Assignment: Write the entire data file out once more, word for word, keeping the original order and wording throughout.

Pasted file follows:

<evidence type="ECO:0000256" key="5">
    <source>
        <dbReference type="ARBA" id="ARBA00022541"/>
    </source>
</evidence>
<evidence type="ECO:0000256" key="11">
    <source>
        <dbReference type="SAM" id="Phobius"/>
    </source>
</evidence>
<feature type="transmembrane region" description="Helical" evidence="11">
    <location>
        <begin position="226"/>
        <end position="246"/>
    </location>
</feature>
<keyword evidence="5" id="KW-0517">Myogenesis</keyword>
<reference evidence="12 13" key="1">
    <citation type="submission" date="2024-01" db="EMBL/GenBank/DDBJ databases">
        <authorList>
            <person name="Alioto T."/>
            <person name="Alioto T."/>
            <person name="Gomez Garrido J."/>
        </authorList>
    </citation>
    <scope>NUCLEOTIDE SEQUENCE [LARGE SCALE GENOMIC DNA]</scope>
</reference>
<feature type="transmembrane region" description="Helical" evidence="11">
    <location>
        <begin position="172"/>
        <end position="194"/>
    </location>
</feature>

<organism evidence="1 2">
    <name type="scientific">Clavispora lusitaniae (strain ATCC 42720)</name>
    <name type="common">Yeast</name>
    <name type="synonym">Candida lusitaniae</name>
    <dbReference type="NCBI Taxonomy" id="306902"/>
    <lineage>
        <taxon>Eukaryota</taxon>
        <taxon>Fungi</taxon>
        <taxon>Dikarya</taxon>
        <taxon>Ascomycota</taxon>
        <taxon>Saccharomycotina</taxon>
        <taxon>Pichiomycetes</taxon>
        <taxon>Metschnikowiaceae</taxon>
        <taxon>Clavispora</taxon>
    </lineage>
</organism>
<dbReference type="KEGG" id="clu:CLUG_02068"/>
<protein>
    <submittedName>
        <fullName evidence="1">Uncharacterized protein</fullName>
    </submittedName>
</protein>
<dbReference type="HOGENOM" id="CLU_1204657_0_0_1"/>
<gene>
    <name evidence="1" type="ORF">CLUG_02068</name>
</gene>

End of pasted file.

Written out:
<evidence type="ECO:0000256" key="5">
    <source>
        <dbReference type="ARBA" id="ARBA00022541"/>
    </source>
</evidence>
<evidence type="ECO:0000256" key="11">
    <source>
        <dbReference type="SAM" id="Phobius"/>
    </source>
</evidence>
<feature type="transmembrane region" description="Helical" evidence="11">
    <location>
        <begin position="226"/>
        <end position="246"/>
    </location>
</feature>
<keyword evidence="5" id="KW-0517">Myogenesis</keyword>
<reference evidence="12 13" key="1">
    <citation type="submission" date="2024-01" db="EMBL/GenBank/DDBJ databases">
        <authorList>
            <person name="Alioto T."/>
            <person name="Alioto T."/>
            <person name="Gomez Garrido J."/>
        </authorList>
    </citation>
    <scope>NUCLEOTIDE SEQUENCE [LARGE SCALE GENOMIC DNA]</scope>
</reference>
<feature type="transmembrane region" description="Helical" evidence="11">
    <location>
        <begin position="172"/>
        <end position="194"/>
    </location>
</feature>

<organism evidence="1 2">
    <name type="scientific">Clavispora lusitaniae (strain ATCC 42720)</name>
    <name type="common">Yeast</name>
    <name type="synonym">Candida lusitaniae</name>
    <dbReference type="NCBI Taxonomy" id="306902"/>
    <lineage>
        <taxon>Eukaryota</taxon>
        <taxon>Fungi</taxon>
        <taxon>Dikarya</taxon>
        <taxon>Ascomycota</taxon>
        <taxon>Saccharomycotina</taxon>
        <taxon>Pichiomycetes</taxon>
        <taxon>Metschnikowiaceae</taxon>
        <taxon>Clavispora</taxon>
    </lineage>
</organism>
<dbReference type="KEGG" id="clu:CLUG_02068"/>
<protein>
    <submittedName>
        <fullName evidence="1">Uncharacterized protein</fullName>
    </submittedName>
</protein>
<dbReference type="HOGENOM" id="CLU_1204657_0_0_1"/>
<gene>
    <name evidence="1" type="ORF">CLUG_02068</name>
</gene>